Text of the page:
If you are even a casual observer of the stock market, chances are you are aware of the astounding action in the share price of brick-and-mortar video game retailer GameStop (NYSE: GME).
If you haven’t been following what’s happening, let me bring you up to speed…
One month ago, GameStop shares were trading for $20.
On January 27, they were trading for $350.
If you somehow were lucky enough to have been holding $10,000 worth of GameStop shares a month ago…
Those shares could have been sold for $172,000!
Anyone who bought $10,000 worth of GameStop shares six months ago was looking at a trading position that could’ve been sold for $916,000.
Please note that I said these GameStop shares could’ve been “sold” for those amounts.
I did not (and will not) say the shares are “worth” the $350 that they traded at.
They most definitely are not!
At the stock’s price of $350 per share, GameStop’s market capitalization (share price multiplied by the number of shares outstanding) had ballooned to more than $24 billion.
To appreciate how ridiculous that is, remember GameStop is a brick-and-mortar retailer that operates 5,500 stores that sell video games and hasn’t turned a profit since 2017.
In other words, this is the exact kind of company that is in the crosshairs of Amazon (Nasdaq: AMZN) and e-commerce.
GameStop isn’t a growth business – it is a dying business.
Yet its stock chart suggests otherwise…
This Is What Is Called a “Short Squeeze”
Ironically, GameStop’s failing business is the specific reason the share price of the company has gone ballistic.
Those poor business prospects were why Wall Street hedge funds had made GameStop one of the most shorted stocks in the market.
Shorting is when an investor (or hedge fund) borrows shares of a company because they believe the stock’s price is going to fall.
For example, let’s say a hedge fund sells borrowed shares in the market at $100 each. Then it waits until the shares fall, say to $50, and buys them back.
The borrowed shares are returned to the original owner, and the hedge fund that sold at $100 and bought at $50 pockets a nice profit.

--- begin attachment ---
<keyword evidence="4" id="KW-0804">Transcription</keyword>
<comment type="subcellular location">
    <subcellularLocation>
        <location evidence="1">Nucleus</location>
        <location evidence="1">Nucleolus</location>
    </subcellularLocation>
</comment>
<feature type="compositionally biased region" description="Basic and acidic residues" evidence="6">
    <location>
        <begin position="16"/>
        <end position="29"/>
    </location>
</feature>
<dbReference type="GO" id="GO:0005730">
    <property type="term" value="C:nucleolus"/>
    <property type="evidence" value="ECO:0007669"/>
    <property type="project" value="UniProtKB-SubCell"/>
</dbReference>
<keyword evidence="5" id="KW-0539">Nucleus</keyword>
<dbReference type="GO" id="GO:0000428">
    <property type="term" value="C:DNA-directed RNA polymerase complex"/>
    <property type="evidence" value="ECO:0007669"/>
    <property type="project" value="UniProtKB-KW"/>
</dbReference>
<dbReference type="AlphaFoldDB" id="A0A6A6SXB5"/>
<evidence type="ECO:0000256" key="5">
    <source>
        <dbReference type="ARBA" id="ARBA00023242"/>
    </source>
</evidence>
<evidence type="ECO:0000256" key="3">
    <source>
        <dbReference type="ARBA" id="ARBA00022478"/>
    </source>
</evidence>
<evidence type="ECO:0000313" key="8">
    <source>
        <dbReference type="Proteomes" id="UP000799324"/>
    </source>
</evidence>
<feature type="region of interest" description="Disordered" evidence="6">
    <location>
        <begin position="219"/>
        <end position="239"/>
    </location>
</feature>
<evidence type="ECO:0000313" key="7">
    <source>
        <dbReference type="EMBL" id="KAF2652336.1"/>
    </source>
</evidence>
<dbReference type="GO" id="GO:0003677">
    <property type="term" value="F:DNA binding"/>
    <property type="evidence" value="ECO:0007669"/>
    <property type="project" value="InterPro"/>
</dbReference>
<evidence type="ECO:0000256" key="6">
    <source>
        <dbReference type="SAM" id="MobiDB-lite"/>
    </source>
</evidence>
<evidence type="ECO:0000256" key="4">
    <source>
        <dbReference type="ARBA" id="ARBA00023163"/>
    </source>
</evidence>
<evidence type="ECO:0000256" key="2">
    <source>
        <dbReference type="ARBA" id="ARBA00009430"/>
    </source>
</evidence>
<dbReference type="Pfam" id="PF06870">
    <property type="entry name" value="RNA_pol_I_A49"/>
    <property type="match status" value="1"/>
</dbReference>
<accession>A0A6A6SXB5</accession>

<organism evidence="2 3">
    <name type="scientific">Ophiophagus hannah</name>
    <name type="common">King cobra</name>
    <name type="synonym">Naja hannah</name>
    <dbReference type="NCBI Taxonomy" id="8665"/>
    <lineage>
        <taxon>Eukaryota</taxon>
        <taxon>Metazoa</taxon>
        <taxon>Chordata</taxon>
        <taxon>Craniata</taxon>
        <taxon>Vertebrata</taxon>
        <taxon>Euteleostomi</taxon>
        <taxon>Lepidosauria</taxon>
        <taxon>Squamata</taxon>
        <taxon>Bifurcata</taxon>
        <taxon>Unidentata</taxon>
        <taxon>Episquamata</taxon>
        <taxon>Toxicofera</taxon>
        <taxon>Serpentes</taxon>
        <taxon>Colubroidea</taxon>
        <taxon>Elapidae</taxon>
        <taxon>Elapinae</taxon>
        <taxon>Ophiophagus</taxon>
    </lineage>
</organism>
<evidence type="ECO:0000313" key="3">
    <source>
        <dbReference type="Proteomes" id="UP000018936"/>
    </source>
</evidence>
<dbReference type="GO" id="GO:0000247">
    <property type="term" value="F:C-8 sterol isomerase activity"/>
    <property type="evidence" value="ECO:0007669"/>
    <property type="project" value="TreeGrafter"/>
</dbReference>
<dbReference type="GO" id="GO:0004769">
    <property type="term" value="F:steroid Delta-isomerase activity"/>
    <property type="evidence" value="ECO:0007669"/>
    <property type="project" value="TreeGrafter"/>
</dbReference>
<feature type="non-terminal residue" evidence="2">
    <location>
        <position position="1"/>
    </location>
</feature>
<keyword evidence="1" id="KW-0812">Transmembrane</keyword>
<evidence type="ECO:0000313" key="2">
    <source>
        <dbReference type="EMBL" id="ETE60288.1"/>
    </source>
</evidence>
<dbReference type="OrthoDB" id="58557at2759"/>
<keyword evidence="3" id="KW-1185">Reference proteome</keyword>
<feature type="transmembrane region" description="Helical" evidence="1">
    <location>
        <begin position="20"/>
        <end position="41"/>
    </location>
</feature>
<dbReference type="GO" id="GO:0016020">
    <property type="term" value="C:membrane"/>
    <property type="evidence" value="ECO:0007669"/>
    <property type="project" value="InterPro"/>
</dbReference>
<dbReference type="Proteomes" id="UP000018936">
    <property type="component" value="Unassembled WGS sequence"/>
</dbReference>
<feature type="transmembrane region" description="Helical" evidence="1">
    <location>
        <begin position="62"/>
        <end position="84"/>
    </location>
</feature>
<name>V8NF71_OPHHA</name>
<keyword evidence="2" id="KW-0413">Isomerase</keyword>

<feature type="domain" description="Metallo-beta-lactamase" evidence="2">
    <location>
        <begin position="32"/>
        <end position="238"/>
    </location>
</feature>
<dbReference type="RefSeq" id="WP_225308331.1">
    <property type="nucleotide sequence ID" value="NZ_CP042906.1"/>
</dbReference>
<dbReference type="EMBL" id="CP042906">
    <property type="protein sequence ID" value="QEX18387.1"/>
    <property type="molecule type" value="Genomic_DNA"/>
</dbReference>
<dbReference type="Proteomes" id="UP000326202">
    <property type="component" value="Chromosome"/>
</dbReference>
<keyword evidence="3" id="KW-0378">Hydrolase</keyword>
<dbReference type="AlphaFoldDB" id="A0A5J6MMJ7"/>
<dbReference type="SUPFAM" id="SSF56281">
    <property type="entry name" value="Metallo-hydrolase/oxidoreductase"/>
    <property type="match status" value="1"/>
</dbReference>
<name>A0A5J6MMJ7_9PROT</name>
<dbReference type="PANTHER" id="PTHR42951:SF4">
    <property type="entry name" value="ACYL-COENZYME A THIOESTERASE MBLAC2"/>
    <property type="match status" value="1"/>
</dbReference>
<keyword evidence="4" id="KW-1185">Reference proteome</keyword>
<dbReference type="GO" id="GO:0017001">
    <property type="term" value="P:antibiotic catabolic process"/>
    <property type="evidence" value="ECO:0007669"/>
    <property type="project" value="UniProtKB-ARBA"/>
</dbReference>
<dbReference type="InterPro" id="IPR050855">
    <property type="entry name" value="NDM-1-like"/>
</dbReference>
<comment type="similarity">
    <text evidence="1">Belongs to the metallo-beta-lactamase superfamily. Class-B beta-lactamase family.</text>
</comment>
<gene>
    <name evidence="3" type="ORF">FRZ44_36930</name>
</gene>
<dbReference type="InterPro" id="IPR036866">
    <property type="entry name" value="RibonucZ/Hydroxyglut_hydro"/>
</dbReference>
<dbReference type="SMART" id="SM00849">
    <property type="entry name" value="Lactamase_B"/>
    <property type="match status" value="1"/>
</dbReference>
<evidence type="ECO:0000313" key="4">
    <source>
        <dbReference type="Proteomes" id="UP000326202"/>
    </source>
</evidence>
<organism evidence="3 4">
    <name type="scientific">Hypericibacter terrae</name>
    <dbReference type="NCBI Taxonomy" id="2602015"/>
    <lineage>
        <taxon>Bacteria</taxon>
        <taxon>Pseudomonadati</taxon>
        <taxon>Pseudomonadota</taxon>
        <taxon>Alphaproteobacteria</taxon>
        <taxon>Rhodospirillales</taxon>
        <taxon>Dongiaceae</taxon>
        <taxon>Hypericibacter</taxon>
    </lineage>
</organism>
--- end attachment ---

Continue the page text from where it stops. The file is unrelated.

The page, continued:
That is what happens if the hedge fund is correct and the share price goes down…
If the share price goes up, the hedge fund loses money.
That is because it has to buy the shares back at a higher price than it sold them at.
With GameStop, a group of young, inexperienced day traders on an internet chat board called Reddit decided to inflict pain on those hedge funds that short stocks.
The retail investors have embarked on a frenzy of share buying and options trades, pushing up GameStop’s share price and putting a massive “short squeeze” on the pros.
The hedge funds that have shorted GameStop are in a world of pain.
If a hedge fund had, say, shorted $20 million worth of GameStop shares at $10 back in October, that means it is short 2 million shares.
With GameStop trading for as much as $350, the hedge fund would have needed to come up with $700 million to close out its 2 million share short position.
A loss that big is enough to put many hedge fund managers out of business.
So as you can imagine, as GameStop’s shares started to increase 100%… 200%… 300%, there was a panic among hedge funds that were short the company to close out their positions as fast as possible.
The Reddit traders sent GameStop’s shares soaring, and then the hedge funds that were forced to buy turned what was a buying frenzy into all-out buying madness.
You Can Watch This Game, but Do Not Play
GameStop isn’t the only company that the Reddit chat board traders have targeted.
They have gone after a whole list of the most shorted stocks on Wall Street in an effort to drive up share prices and squeeze the hedge funds.
Ultimately, this means these Reddit traders are intentionally buying shares and options in the worst-quality companies possible… companies that sophisticated hedge funds that have done hours of research believe are likely going bankrupt.
Will this end badly for most of the Reddit traders going long these stocks?
Oh, most definitely yes.
What they are doing is not investing.
I don’t know exactly what to call it. Even “speculation” doesn’t seem like the right word to capture the risk involved.
What I do know for certain is that it most definitely is not what we do here at Wealthy Retirement.
So go ahead and watch what is happening with these incredible short squeezes.
But do not participate.